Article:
One of the things that annoys my about politics is the tendancy to massively over-interpret information. The recent spat over the education of Ruth Kelly’s son is an example. She’s decided to send him to a private school, as it would appear to be more appropriate for him. As far as I can see, the conclusions that you can draw from this, is that for one child, with one set of learning difficulties, in one area, one private school appears to be better than state provided options. Interpretation made in the press is that this means that any child, in any area, with any learning difficulty would be better off in private education. It would be a shock, indeed, if you could find no child, anywhere, who was not going to better off in a private school. Originally published on my old…

To the Manor Born

Today, I am at a research away-day at Slaley Hall. This is a De Vere hotel, which I am sure is the name of Peter Bowles’ character. The whole place has a wildly expensive feel to it. Internet access is 15 quid for a 24 hour period, which is probably about a markup up of about four orders of magnitude. When I was younger, I thought that the difference between an expensive hotel and a cheap one would be the basic quality of the experience; better beds, nicer food and so on. It’s not really true though. Expensive hotels have exactly the same problems as cheap ones: soft beds, bad food, light pollution from the corridor, noisy mini-bar and air con and, worst, people having sex upstairs. The difference is that the add-ons, that you don’t use anyway, are better. The free bis…

Zudeo

Been trying out Zudeo. Basically, it’s Azuerus with a nice front end. It doesn’t take too much to get behind the front though: strange messages about NATs, UPnP devices and port numbers pop up with regularity. They need to think more if they really want to sell this to the mass market. The basic idea of a high quality version of YouTube is fine, but it takes too long at the moment for the download. Originally published on my old blog site.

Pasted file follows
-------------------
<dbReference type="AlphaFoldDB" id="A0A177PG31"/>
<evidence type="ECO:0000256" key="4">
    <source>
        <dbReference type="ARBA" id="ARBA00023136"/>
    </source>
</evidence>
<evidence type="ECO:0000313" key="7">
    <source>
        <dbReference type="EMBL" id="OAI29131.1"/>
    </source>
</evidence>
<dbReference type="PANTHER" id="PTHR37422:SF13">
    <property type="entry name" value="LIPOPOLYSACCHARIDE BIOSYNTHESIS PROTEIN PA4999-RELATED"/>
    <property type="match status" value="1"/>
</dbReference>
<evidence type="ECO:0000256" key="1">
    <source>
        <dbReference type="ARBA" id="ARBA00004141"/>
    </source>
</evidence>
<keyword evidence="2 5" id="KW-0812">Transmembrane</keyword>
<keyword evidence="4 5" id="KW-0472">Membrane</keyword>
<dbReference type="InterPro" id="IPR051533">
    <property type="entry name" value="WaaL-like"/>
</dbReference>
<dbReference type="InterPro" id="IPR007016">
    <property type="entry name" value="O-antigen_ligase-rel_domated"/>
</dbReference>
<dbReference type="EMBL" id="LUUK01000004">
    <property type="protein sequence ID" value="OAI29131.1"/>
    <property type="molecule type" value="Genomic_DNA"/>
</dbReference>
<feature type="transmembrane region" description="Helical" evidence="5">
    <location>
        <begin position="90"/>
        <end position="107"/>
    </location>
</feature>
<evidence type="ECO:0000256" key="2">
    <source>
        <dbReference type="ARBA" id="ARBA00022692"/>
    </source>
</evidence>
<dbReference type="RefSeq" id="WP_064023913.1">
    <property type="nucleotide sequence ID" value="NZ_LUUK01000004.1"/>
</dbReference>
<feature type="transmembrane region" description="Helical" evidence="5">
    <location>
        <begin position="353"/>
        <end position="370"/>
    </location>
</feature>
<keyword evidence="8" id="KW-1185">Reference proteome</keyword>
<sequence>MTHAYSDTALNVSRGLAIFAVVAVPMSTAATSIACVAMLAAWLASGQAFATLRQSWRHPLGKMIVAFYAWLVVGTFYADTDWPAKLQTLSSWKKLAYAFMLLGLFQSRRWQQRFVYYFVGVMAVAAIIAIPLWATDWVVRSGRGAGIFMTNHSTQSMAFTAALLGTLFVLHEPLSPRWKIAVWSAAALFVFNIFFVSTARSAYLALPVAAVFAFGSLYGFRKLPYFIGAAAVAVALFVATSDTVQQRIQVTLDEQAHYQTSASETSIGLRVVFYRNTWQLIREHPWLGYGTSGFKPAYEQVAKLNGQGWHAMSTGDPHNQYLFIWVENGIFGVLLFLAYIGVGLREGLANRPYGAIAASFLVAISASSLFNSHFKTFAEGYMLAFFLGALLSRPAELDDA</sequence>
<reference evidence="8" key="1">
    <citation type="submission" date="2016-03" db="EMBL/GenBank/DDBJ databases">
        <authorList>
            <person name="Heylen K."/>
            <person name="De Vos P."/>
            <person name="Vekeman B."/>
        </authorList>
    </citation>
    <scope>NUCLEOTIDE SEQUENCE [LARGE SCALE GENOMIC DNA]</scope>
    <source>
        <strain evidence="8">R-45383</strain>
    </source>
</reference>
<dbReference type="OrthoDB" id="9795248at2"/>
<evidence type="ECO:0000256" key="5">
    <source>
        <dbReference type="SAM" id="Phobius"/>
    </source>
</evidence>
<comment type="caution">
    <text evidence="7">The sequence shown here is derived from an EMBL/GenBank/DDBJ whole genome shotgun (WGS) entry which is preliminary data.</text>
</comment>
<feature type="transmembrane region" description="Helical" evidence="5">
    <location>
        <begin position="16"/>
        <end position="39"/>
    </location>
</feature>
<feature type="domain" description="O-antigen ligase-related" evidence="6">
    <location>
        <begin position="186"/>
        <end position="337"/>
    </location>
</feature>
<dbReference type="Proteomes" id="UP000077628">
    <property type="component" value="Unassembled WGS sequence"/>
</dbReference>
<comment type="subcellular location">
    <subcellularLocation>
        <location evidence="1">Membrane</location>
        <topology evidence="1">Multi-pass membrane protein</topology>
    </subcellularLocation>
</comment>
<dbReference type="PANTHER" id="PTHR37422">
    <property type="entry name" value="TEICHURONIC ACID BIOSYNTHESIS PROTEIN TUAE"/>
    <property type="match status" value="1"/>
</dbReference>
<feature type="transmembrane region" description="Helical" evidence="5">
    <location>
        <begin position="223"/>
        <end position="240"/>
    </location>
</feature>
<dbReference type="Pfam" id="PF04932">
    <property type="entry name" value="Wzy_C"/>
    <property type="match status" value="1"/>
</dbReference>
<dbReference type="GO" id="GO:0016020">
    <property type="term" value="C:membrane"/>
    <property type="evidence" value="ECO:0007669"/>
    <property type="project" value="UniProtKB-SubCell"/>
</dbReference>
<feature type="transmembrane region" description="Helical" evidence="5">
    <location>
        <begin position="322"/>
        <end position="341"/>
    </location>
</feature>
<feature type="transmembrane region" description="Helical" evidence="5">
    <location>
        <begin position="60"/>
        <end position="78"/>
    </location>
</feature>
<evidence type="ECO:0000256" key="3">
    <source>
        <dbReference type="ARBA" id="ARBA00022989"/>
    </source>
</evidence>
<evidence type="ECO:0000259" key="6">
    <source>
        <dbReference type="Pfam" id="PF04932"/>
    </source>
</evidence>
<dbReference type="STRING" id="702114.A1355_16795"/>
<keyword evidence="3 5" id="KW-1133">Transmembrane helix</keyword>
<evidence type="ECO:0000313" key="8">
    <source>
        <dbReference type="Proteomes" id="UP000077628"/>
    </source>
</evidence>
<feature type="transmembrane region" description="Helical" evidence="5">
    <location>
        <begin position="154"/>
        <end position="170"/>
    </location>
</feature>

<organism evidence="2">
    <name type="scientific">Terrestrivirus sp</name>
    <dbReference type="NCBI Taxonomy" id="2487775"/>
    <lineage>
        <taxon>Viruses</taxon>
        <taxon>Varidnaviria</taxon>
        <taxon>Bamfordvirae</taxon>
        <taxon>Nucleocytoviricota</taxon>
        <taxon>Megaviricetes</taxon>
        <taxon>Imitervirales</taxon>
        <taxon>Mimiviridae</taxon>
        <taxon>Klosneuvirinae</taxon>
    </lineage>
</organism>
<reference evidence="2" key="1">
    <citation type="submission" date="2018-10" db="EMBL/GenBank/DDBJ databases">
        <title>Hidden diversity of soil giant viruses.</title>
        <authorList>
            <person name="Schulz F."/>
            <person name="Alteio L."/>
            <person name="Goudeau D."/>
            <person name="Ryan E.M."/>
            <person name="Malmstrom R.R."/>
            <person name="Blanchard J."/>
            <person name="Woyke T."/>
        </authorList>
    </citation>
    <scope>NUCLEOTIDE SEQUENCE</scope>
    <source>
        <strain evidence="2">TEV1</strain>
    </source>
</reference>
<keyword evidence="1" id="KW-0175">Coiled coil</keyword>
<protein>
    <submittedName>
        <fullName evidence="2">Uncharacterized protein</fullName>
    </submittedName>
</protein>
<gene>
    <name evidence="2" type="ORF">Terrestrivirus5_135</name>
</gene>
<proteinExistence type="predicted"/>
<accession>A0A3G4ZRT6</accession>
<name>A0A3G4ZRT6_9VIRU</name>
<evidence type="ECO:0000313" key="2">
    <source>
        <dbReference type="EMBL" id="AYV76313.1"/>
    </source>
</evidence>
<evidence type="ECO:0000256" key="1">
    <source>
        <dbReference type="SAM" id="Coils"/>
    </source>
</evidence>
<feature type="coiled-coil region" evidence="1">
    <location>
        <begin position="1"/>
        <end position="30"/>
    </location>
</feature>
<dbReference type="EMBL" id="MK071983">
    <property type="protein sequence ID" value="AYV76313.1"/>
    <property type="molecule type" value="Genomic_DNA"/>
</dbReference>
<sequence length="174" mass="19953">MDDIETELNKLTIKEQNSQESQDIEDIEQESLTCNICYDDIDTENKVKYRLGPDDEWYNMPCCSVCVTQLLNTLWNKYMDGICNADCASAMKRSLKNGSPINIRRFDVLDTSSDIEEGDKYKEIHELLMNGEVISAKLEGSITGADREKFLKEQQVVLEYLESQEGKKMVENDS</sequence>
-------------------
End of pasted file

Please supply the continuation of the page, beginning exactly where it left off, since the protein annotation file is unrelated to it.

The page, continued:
Christmas Offerings

Perhaps it’s a bit daft of me, expecting too much, but I’d hoped for some quality entertainment over the Christmas break. I have to say, I was most disappointed by the general quality of the TV. I was looking forward to the Ruby in the Smoke, which the BBC dramatised; I’m a great fan of the books. Somewhat inevitably, Sally Lockhart was played by Billy Piper, who appears to have become the BBC standard feisty hero. She was okay although, perhaps, a bit old (Sally is 14 in the book). Julie Walters was excellent as always. In general, the film I think lacked over the book. They cut out too many of the incidental details which provides the books it’s richness. The sense of the Sally fighting against society was lost. One thing they left in, was the death of Mrs Holl…

Christmas Spirit

On the metro this morning (my bike is in dry-dock), there was a women with two young kids (2 years old say), who was encouraging them to sing Jingle Bells and other such seasonal favourites. Actually, encouraging them! I mean, did she not know, that everyone else listening to an out of tune, kiddy-drivvel version of Jungle Bells just wanted both of the cute small kids to be quiet? Or die. Horribly. Climbing the stairs to the way out, I was greeted with "Bing, Bing, Bong, The Metro would like to wish you all a Happy Christmas". What’s the point of a recorded service announcement about this! Am I suposed to think that a piece of tape is showing sincerity? Canned, automated, templated Christmas greets are a scourge. Merry Christmas and a Happy New Year. Originally publishe…